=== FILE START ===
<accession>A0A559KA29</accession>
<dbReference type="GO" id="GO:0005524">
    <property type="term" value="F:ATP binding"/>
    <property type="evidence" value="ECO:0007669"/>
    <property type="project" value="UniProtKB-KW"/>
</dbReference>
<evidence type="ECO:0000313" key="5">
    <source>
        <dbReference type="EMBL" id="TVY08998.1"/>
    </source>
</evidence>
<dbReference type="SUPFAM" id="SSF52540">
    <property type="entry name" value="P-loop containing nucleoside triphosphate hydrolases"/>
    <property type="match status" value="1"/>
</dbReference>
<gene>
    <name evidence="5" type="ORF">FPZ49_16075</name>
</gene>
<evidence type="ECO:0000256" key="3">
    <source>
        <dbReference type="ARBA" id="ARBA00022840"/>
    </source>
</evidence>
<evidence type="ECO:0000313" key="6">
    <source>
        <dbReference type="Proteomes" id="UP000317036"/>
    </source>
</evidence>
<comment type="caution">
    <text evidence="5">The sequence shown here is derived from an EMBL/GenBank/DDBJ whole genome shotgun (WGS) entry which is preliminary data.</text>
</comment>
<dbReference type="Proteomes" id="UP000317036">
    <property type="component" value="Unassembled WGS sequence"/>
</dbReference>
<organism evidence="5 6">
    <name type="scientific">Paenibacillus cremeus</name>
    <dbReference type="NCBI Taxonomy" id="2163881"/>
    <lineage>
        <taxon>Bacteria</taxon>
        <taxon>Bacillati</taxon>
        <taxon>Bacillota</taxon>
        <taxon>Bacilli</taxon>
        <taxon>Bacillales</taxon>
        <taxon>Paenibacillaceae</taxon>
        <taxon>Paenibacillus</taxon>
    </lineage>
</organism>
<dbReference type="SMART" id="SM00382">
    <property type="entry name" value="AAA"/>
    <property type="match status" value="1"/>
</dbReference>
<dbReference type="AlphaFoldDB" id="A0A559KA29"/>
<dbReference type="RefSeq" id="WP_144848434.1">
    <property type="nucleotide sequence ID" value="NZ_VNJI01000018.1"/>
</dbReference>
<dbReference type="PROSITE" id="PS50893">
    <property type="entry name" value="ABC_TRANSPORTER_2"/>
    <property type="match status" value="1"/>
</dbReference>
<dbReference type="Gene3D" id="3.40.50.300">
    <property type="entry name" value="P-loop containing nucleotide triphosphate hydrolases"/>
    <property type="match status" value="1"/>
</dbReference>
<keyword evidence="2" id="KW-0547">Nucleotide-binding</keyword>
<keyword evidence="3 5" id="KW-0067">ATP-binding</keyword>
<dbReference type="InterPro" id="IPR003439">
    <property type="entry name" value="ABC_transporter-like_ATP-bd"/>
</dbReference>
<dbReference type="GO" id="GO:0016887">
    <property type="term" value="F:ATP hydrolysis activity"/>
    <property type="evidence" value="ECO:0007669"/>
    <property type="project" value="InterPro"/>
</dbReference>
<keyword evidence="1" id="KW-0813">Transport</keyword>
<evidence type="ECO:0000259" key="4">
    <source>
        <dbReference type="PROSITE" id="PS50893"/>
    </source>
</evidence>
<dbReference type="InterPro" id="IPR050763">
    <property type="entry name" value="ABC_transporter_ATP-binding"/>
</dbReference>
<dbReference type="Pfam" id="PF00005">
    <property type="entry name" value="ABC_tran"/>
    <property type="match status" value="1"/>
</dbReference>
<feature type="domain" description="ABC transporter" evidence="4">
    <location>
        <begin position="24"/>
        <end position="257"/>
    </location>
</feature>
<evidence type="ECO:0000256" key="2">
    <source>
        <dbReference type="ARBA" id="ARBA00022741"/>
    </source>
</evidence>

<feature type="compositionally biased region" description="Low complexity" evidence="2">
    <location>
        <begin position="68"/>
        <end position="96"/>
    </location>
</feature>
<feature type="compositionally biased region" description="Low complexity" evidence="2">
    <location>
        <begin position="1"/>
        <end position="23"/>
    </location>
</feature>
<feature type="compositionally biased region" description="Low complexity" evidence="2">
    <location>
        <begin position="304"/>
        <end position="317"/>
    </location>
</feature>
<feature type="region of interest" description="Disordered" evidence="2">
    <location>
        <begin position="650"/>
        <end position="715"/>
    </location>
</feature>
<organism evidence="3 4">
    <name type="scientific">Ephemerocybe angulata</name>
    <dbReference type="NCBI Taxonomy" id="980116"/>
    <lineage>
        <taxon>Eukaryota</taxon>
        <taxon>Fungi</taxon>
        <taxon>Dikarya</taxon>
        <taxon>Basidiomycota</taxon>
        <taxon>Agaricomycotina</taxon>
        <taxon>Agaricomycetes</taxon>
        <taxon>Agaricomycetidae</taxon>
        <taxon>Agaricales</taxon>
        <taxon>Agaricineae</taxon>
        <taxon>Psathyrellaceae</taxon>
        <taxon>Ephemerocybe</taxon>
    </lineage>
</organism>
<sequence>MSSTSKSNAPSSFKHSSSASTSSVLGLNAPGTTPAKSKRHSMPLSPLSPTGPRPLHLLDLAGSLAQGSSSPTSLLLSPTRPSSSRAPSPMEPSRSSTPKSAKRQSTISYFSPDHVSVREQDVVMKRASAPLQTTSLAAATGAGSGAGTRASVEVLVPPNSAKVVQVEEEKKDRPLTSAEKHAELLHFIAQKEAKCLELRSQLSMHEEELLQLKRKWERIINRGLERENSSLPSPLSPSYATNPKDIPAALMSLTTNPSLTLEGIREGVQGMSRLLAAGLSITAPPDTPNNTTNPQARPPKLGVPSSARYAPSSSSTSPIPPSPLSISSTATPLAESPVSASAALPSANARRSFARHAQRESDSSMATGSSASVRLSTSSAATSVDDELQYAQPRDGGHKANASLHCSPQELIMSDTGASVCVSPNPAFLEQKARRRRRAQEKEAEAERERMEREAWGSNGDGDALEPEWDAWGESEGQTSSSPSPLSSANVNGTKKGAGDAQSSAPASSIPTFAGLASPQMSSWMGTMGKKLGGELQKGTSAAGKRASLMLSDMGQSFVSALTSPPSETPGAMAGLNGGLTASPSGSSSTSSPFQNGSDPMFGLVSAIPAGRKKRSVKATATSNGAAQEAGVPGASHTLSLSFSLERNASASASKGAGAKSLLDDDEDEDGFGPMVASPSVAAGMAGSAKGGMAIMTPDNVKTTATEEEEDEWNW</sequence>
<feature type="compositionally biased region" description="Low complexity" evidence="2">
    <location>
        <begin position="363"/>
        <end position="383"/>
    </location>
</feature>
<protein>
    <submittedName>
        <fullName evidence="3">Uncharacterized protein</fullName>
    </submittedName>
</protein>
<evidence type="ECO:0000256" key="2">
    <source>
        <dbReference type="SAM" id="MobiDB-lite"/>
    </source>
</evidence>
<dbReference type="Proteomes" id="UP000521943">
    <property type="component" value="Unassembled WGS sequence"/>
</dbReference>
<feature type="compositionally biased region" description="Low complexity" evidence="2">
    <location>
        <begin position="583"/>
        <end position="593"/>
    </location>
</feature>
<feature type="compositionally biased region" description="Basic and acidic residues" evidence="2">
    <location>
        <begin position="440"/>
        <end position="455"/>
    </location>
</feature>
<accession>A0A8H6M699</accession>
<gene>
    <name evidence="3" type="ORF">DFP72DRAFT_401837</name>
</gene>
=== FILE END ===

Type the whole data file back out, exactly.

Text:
<accession>A0A559KA29</accession>
<dbReference type="GO" id="GO:0005524">
    <property type="term" value="F:ATP binding"/>
    <property type="evidence" value="ECO:0007669"/>
    <property type="project" value="UniProtKB-KW"/>
</dbReference>
<evidence type="ECO:0000313" key="5">
    <source>
        <dbReference type="EMBL" id="TVY08998.1"/>
    </source>
</evidence>
<dbReference type="SUPFAM" id="SSF52540">
    <property type="entry name" value="P-loop containing nucleoside triphosphate hydrolases"/>
    <property type="match status" value="1"/>
</dbReference>
<gene>
    <name evidence="5" type="ORF">FPZ49_16075</name>
</gene>
<evidence type="ECO:0000256" key="3">
    <source>
        <dbReference type="ARBA" id="ARBA00022840"/>
    </source>
</evidence>
<evidence type="ECO:0000313" key="6">
    <source>
        <dbReference type="Proteomes" id="UP000317036"/>
    </source>
</evidence>
<comment type="caution">
    <text evidence="5">The sequence shown here is derived from an EMBL/GenBank/DDBJ whole genome shotgun (WGS) entry which is preliminary data.</text>
</comment>
<dbReference type="Proteomes" id="UP000317036">
    <property type="component" value="Unassembled WGS sequence"/>
</dbReference>
<organism evidence="5 6">
    <name type="scientific">Paenibacillus cremeus</name>
    <dbReference type="NCBI Taxonomy" id="2163881"/>
    <lineage>
        <taxon>Bacteria</taxon>
        <taxon>Bacillati</taxon>
        <taxon>Bacillota</taxon>
        <taxon>Bacilli</taxon>
        <taxon>Bacillales</taxon>
        <taxon>Paenibacillaceae</taxon>
        <taxon>Paenibacillus</taxon>
    </lineage>
</organism>
<dbReference type="SMART" id="SM00382">
    <property type="entry name" value="AAA"/>
    <property type="match status" value="1"/>
</dbReference>
<dbReference type="AlphaFoldDB" id="A0A559KA29"/>
<dbReference type="RefSeq" id="WP_144848434.1">
    <property type="nucleotide sequence ID" value="NZ_VNJI01000018.1"/>
</dbReference>
<dbReference type="PROSITE" id="PS50893">
    <property type="entry name" value="ABC_TRANSPORTER_2"/>
    <property type="match status" value="1"/>
</dbReference>
<dbReference type="Gene3D" id="3.40.50.300">
    <property type="entry name" value="P-loop containing nucleotide triphosphate hydrolases"/>
    <property type="match status" value="1"/>
</dbReference>
<keyword evidence="2" id="KW-0547">Nucleotide-binding</keyword>
<keyword evidence="3 5" id="KW-0067">ATP-binding</keyword>
<dbReference type="InterPro" id="IPR003439">
    <property type="entry name" value="ABC_transporter-like_ATP-bd"/>
</dbReference>
<dbReference type="GO" id="GO:0016887">
    <property type="term" value="F:ATP hydrolysis activity"/>
    <property type="evidence" value="ECO:0007669"/>
    <property type="project" value="InterPro"/>
</dbReference>
<keyword evidence="1" id="KW-0813">Transport</keyword>
<evidence type="ECO:0000259" key="4">
    <source>
        <dbReference type="PROSITE" id="PS50893"/>
    </source>
</evidence>
<dbReference type="InterPro" id="IPR050763">
    <property type="entry name" value="ABC_transporter_ATP-binding"/>
</dbReference>
<dbReference type="Pfam" id="PF00005">
    <property type="entry name" value="ABC_tran"/>
    <property type="match status" value="1"/>
</dbReference>
<feature type="domain" description="ABC transporter" evidence="4">
    <location>
        <begin position="24"/>
        <end position="257"/>
    </location>
</feature>
<evidence type="ECO:0000256" key="2">
    <source>
        <dbReference type="ARBA" id="ARBA00022741"/>
    </source>
</evidence>

<feature type="compositionally biased region" description="Low complexity" evidence="2">
    <location>
        <begin position="68"/>
        <end position="96"/>
    </location>
</feature>
<feature type="compositionally biased region" description="Low complexity" evidence="2">
    <location>
        <begin position="1"/>
        <end position="23"/>
    </location>
</feature>
<feature type="compositionally biased region" description="Low complexity" evidence="2">
    <location>
        <begin position="304"/>
        <end position="317"/>
    </location>
</feature>
<feature type="region of interest" description="Disordered" evidence="2">
    <location>
        <begin position="650"/>
        <end position="715"/>
    </location>
</feature>
<organism evidence="3 4">
    <name type="scientific">Ephemerocybe angulata</name>
    <dbReference type="NCBI Taxonomy" id="980116"/>
    <lineage>
        <taxon>Eukaryota</taxon>
        <taxon>Fungi</taxon>
        <taxon>Dikarya</taxon>
        <taxon>Basidiomycota</taxon>
        <taxon>Agaricomycotina</taxon>
        <taxon>Agaricomycetes</taxon>
        <taxon>Agaricomycetidae</taxon>
        <taxon>Agaricales</taxon>
        <taxon>Agaricineae</taxon>
        <taxon>Psathyrellaceae</taxon>
        <taxon>Ephemerocybe</taxon>
    </lineage>
</organism>
<sequence>MSSTSKSNAPSSFKHSSSASTSSVLGLNAPGTTPAKSKRHSMPLSPLSPTGPRPLHLLDLAGSLAQGSSSPTSLLLSPTRPSSSRAPSPMEPSRSSTPKSAKRQSTISYFSPDHVSVREQDVVMKRASAPLQTTSLAAATGAGSGAGTRASVEVLVPPNSAKVVQVEEEKKDRPLTSAEKHAELLHFIAQKEAKCLELRSQLSMHEEELLQLKRKWERIINRGLERENSSLPSPLSPSYATNPKDIPAALMSLTTNPSLTLEGIREGVQGMSRLLAAGLSITAPPDTPNNTTNPQARPPKLGVPSSARYAPSSSSTSPIPPSPLSISSTATPLAESPVSASAALPSANARRSFARHAQRESDSSMATGSSASVRLSTSSAATSVDDELQYAQPRDGGHKANASLHCSPQELIMSDTGASVCVSPNPAFLEQKARRRRRAQEKEAEAERERMEREAWGSNGDGDALEPEWDAWGESEGQTSSSPSPLSSANVNGTKKGAGDAQSSAPASSIPTFAGLASPQMSSWMGTMGKKLGGELQKGTSAAGKRASLMLSDMGQSFVSALTSPPSETPGAMAGLNGGLTASPSGSSSTSSPFQNGSDPMFGLVSAIPAGRKKRSVKATATSNGAAQEAGVPGASHTLSLSFSLERNASASASKGAGAKSLLDDDEDEDGFGPMVASPSVAAGMAGSAKGGMAIMTPDNVKTTATEEEEDEWNW</sequence>
<feature type="compositionally biased region" description="Low complexity" evidence="2">
    <location>
        <begin position="363"/>
        <end position="383"/>
    </location>
</feature>
<protein>
    <submittedName>
        <fullName evidence="3">Uncharacterized protein</fullName>
    </submittedName>
</protein>
<evidence type="ECO:0000256" key="2">
    <source>
        <dbReference type="SAM" id="MobiDB-lite"/>
    </source>
</evidence>
<dbReference type="Proteomes" id="UP000521943">
    <property type="component" value="Unassembled WGS sequence"/>
</dbReference>
<feature type="compositionally biased region" description="Low complexity" evidence="2">
    <location>
        <begin position="583"/>
        <end position="593"/>
    </location>
</feature>
<feature type="compositionally biased region" description="Basic and acidic residues" evidence="2">
    <location>
        <begin position="440"/>
        <end position="455"/>
    </location>
</feature>
<accession>A0A8H6M699</accession>
<gene>
    <name evidence="3" type="ORF">DFP72DRAFT_401837</name>
</gene>